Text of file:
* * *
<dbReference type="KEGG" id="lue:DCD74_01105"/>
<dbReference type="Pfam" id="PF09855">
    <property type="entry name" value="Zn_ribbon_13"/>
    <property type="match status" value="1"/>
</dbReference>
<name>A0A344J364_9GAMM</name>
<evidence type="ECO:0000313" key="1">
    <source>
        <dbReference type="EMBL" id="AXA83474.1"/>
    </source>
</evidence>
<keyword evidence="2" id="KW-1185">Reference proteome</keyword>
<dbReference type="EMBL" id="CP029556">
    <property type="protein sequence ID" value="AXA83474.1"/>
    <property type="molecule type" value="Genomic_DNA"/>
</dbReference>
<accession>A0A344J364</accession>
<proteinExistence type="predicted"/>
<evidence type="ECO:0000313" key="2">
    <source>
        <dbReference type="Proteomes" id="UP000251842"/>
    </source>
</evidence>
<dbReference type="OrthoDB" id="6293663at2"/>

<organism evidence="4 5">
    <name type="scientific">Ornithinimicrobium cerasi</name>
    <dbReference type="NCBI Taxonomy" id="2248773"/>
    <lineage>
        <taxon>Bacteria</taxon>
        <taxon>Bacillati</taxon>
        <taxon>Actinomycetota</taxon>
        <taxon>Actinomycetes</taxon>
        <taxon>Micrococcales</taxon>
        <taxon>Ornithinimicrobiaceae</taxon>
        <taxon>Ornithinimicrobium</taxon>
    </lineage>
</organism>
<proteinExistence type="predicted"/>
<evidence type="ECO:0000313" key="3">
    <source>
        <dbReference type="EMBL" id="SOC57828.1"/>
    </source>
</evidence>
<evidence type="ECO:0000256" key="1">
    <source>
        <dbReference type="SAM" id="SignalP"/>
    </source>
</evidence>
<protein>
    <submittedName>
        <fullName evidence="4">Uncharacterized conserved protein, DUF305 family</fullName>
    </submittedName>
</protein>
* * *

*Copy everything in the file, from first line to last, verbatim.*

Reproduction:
<dbReference type="KEGG" id="lue:DCD74_01105"/>
<dbReference type="Pfam" id="PF09855">
    <property type="entry name" value="Zn_ribbon_13"/>
    <property type="match status" value="1"/>
</dbReference>
<name>A0A344J364_9GAMM</name>
<evidence type="ECO:0000313" key="1">
    <source>
        <dbReference type="EMBL" id="AXA83474.1"/>
    </source>
</evidence>
<keyword evidence="2" id="KW-1185">Reference proteome</keyword>
<dbReference type="EMBL" id="CP029556">
    <property type="protein sequence ID" value="AXA83474.1"/>
    <property type="molecule type" value="Genomic_DNA"/>
</dbReference>
<accession>A0A344J364</accession>
<proteinExistence type="predicted"/>
<evidence type="ECO:0000313" key="2">
    <source>
        <dbReference type="Proteomes" id="UP000251842"/>
    </source>
</evidence>
<dbReference type="OrthoDB" id="6293663at2"/>

<organism evidence="4 5">
    <name type="scientific">Ornithinimicrobium cerasi</name>
    <dbReference type="NCBI Taxonomy" id="2248773"/>
    <lineage>
        <taxon>Bacteria</taxon>
        <taxon>Bacillati</taxon>
        <taxon>Actinomycetota</taxon>
        <taxon>Actinomycetes</taxon>
        <taxon>Micrococcales</taxon>
        <taxon>Ornithinimicrobiaceae</taxon>
        <taxon>Ornithinimicrobium</taxon>
    </lineage>
</organism>
<proteinExistence type="predicted"/>
<evidence type="ECO:0000313" key="3">
    <source>
        <dbReference type="EMBL" id="SOC57828.1"/>
    </source>
</evidence>
<evidence type="ECO:0000256" key="1">
    <source>
        <dbReference type="SAM" id="SignalP"/>
    </source>
</evidence>
<protein>
    <submittedName>
        <fullName evidence="4">Uncharacterized conserved protein, DUF305 family</fullName>
    </submittedName>
</protein>